Tiziana La Melia, Page of Vapours, 2012, 42 pages, ed. 75. Photocopy with unique ink on parchment covers and risograph insert. Royal Bank of Canada
CANADA— The image of Tiziana La Melia standing beside Holding on to the Part, the oil on panel painting that won her the RBC Canadian Painting Competition National prize in 2014, shows a calm person with internal tranquility. Behind that glowing calmness, however, is a restless soul driven by the passion to excel in all areas of art. From painting to sculpture, photography, ceramics, poetry, writing, and performance art, La Melia has done them all. Evidently, she is one artist possessed by the spirit of art in a way that rekindles the memory of Leonardo Da Vinci, that great Renaissance artist whose practice transcended artistic practice.
Winning the RBC Canadian Painting Competition National prize has brought La Melia into the lime light, allowing a critical analysis of her painting process. Holding on to the Part, the piece that won her the art award, provides an insight into her approach to painting, which is perfomative and open to accidents. This creative method of painting allows for uninhibited freedom to layer ideas and thoughts.
For La Melia, the creative process begins with a simple idea that often ends with complex meanings and interpretations. Holding on to the Part reveals the complex thoughts that go into this creative process. Many of the objects included in the painting are the result of the act of painting, decision making and not preplanning. The foliage, ducks and several other objects surrounding the dominant image of a woman in Holding on to the Part were incorporated through intricate art making process.
La Melia’s creative adventure which allows room for accidents of designs and layering of ideas is also reflected in the figure of the woman which is positioned downwards. While the figure references images from art history as evident in Flying of Marsyas by Titian (c.1488/90-1576), one of the greatest Venetian masters of the Renaissance and Caravaggio’s Crucifixion of St Peter, La Melia’s rendering of the woman downwards was not influenced by art history: it was actualized through a creative process nurtured by a progressive rational mimetic of a story writing process. In story writing, even after a plot has been established, a story is taken through many turns as the writer actualizes his or her thoughts. Characters are modified, settings are relocated and suspense is further heightened to ensure a captivating narrative. There is always room for interjections and new ideas, enabled through self-editing and creative renewals or refreshing. All these elements of story writing combined to make the jury rave about Holding on to the Part during the RBC Canadian Painting Competition.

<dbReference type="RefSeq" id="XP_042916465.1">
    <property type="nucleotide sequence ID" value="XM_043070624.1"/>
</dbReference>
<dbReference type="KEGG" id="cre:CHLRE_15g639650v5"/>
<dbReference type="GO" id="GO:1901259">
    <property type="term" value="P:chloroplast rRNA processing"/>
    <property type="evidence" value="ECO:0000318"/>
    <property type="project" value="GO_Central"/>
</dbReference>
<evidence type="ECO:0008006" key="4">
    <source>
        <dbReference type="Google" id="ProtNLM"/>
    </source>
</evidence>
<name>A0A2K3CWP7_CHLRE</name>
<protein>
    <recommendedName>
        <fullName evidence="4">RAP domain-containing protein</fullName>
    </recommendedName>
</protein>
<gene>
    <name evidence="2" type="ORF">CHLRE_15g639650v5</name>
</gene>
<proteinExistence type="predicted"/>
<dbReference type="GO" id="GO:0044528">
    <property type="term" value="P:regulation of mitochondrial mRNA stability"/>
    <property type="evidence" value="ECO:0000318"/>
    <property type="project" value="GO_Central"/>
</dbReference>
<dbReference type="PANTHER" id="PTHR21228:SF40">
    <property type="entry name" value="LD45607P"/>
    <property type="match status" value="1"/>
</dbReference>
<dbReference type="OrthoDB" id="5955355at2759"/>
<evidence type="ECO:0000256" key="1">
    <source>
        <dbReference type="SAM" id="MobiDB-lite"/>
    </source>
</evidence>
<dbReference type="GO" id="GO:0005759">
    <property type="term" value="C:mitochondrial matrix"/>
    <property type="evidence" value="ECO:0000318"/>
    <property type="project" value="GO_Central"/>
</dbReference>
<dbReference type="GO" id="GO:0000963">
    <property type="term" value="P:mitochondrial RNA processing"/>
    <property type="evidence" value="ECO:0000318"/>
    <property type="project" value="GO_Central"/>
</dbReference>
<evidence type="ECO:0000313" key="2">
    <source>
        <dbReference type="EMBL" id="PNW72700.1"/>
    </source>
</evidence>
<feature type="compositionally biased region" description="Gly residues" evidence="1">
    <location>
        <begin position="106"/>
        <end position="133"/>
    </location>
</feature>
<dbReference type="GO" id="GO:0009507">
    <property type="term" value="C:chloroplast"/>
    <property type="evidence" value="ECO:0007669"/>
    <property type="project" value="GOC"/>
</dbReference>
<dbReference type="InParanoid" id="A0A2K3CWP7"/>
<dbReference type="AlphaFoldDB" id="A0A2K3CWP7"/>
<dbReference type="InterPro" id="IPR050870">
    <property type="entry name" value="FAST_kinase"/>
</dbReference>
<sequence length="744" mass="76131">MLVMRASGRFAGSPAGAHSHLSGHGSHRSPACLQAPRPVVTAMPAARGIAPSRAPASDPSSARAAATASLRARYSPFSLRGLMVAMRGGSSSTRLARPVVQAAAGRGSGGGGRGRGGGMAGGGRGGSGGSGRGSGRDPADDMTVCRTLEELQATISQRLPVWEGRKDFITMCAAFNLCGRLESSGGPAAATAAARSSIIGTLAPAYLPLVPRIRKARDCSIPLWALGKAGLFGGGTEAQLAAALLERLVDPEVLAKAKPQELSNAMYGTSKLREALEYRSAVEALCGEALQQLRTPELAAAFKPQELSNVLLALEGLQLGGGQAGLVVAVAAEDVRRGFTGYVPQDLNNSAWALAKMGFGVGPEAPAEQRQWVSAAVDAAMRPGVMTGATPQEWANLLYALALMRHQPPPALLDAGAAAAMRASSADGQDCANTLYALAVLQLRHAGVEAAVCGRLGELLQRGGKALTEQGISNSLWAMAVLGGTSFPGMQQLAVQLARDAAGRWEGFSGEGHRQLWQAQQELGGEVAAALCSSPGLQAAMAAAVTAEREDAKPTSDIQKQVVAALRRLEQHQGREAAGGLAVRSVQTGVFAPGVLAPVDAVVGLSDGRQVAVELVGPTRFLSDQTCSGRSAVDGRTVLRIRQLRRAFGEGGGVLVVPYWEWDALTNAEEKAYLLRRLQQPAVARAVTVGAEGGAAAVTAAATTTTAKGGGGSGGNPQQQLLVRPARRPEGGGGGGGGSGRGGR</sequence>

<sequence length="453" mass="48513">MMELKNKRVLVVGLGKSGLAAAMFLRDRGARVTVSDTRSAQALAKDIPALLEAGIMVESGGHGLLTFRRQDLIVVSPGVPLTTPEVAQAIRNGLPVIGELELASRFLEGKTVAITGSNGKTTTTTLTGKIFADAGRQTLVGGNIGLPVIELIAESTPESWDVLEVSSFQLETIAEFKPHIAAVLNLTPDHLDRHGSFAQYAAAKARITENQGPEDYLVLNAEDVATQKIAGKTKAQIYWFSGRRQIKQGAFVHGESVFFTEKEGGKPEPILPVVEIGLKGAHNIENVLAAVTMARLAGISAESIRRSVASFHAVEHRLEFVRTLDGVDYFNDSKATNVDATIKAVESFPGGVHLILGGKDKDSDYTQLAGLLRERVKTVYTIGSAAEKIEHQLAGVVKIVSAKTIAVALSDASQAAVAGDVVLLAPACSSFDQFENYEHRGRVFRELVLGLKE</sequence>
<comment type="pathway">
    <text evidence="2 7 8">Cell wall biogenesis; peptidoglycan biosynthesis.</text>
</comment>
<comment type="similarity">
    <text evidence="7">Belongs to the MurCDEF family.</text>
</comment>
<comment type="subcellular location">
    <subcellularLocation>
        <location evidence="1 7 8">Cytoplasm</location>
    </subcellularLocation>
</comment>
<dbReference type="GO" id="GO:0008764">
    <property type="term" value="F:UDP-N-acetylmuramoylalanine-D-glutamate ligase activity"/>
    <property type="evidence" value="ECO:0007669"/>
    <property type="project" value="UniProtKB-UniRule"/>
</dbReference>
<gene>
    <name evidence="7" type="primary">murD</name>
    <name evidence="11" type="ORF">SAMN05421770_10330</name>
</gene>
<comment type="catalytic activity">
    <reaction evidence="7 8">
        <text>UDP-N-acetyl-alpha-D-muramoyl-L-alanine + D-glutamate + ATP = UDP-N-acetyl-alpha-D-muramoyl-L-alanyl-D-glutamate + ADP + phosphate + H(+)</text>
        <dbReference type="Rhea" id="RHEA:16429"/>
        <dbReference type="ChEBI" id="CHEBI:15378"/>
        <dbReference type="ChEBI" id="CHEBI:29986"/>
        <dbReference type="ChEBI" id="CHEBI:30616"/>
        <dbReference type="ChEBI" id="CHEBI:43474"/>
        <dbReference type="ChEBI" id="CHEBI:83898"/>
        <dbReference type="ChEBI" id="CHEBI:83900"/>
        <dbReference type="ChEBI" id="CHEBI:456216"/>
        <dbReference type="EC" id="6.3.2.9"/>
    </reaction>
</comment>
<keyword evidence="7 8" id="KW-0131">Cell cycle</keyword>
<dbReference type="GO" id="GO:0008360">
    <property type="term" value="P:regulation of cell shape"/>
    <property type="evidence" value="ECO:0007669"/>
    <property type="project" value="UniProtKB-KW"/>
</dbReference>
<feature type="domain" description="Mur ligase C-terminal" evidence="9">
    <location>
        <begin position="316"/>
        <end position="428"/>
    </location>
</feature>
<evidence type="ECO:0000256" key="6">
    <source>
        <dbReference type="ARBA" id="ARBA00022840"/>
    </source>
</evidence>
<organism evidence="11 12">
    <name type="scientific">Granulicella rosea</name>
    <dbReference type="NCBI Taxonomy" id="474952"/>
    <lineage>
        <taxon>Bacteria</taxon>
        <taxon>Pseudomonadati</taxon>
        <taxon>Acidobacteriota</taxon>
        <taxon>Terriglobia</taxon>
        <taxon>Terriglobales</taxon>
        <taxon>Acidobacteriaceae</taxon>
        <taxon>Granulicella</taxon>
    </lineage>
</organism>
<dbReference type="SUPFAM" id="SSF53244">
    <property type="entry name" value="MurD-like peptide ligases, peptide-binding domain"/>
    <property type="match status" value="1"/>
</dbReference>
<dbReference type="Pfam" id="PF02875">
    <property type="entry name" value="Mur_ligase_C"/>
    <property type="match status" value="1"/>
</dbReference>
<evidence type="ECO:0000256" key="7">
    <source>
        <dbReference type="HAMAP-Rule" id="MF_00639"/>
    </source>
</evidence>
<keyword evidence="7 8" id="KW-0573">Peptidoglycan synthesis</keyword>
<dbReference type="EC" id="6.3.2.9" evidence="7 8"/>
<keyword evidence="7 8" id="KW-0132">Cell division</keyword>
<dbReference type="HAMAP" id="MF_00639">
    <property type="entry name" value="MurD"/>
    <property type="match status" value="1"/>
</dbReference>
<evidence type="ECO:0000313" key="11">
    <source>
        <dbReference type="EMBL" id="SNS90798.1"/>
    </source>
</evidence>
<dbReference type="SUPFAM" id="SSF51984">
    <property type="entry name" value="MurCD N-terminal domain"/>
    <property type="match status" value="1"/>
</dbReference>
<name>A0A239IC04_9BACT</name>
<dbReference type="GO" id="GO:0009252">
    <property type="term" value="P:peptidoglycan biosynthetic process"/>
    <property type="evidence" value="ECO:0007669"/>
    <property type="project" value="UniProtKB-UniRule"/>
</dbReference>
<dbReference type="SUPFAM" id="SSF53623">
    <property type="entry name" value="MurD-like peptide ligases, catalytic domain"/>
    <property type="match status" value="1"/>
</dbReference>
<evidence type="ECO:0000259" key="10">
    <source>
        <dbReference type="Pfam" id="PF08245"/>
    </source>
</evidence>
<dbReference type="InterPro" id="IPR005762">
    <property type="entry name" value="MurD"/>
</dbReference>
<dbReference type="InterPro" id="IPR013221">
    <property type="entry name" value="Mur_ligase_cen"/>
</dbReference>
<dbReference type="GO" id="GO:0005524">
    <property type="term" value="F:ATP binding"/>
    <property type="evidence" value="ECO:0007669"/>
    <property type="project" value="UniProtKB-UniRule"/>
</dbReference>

That La Melia has adopted a story telling approach to painting is not surprising. Language has been very fundamental in sparking her creative impulses. Her first encounters with art came through paintings and mosaics she saw in churches when she was a child in Italy. The paintings and mosaic which are integral part of the Italian culture left an indelible mark that resonated in later years. However, her major source of influence came after she moved to Canada. The transition from one language to another and her parents quest for self-expression as bilinguals inspired the creativity that set her up for an artistic career.